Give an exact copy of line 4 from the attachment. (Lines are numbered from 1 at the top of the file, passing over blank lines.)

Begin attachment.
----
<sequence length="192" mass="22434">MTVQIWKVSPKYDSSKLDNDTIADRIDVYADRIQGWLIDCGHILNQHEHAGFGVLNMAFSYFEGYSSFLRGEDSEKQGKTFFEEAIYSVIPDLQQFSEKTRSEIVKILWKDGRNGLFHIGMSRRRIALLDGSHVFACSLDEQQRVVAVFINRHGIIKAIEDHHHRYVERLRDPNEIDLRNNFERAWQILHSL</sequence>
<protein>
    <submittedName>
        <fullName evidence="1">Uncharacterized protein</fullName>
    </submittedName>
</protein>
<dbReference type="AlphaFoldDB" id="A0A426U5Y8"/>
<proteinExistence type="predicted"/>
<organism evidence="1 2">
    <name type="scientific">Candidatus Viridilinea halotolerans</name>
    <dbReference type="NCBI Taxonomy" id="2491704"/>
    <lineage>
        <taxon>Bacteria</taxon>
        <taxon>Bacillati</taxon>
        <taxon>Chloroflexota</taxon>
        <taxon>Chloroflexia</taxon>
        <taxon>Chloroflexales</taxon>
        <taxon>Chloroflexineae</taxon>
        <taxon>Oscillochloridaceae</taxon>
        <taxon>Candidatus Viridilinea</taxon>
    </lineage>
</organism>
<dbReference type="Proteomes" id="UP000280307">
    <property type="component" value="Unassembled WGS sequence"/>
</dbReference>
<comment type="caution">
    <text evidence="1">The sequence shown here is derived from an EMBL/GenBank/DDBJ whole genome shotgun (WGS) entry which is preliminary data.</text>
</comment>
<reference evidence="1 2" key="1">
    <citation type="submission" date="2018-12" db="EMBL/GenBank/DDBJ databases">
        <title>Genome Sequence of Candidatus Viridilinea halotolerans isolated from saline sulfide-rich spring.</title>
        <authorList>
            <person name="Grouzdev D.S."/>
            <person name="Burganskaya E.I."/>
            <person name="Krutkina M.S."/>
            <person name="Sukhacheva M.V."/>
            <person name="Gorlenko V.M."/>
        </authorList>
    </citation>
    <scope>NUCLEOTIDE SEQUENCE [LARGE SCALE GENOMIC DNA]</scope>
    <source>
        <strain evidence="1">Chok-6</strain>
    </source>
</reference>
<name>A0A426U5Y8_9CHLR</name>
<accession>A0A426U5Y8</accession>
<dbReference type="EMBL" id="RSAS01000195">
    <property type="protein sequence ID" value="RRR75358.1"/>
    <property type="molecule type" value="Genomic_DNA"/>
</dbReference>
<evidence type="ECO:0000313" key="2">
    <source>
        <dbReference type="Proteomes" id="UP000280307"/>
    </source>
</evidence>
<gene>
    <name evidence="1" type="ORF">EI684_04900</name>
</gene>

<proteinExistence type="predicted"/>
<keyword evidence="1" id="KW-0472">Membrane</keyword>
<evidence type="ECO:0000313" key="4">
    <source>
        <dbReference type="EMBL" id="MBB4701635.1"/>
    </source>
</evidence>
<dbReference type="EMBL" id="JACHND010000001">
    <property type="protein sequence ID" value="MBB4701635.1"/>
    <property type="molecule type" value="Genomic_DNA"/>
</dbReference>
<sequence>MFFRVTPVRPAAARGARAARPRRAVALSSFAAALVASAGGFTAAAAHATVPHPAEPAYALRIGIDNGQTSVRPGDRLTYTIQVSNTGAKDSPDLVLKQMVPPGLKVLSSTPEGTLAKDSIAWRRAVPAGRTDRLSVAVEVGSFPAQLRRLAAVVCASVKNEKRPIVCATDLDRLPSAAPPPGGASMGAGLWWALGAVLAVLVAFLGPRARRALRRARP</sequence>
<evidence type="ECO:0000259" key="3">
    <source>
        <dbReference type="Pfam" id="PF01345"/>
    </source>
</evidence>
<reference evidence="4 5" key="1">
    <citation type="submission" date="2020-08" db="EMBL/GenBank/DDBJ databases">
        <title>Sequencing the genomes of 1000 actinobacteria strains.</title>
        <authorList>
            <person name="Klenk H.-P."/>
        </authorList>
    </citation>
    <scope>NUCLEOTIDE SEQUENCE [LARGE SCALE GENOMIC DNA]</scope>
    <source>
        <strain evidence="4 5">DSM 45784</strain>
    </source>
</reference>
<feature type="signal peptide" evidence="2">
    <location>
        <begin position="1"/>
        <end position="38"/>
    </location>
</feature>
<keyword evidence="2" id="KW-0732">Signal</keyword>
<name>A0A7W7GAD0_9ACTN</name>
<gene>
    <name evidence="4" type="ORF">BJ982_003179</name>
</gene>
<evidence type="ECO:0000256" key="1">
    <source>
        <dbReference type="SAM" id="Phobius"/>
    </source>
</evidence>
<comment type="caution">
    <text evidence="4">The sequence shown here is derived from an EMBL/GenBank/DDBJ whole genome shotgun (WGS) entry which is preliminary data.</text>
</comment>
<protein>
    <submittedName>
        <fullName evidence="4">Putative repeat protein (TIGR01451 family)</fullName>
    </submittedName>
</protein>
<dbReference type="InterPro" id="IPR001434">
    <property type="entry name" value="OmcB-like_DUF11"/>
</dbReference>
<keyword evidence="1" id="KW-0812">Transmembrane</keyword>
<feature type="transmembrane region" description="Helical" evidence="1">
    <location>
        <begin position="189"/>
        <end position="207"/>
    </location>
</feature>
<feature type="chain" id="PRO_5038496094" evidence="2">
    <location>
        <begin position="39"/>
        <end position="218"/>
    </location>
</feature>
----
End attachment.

        <fullName evidence="1">Uncharacterized protein</fullName>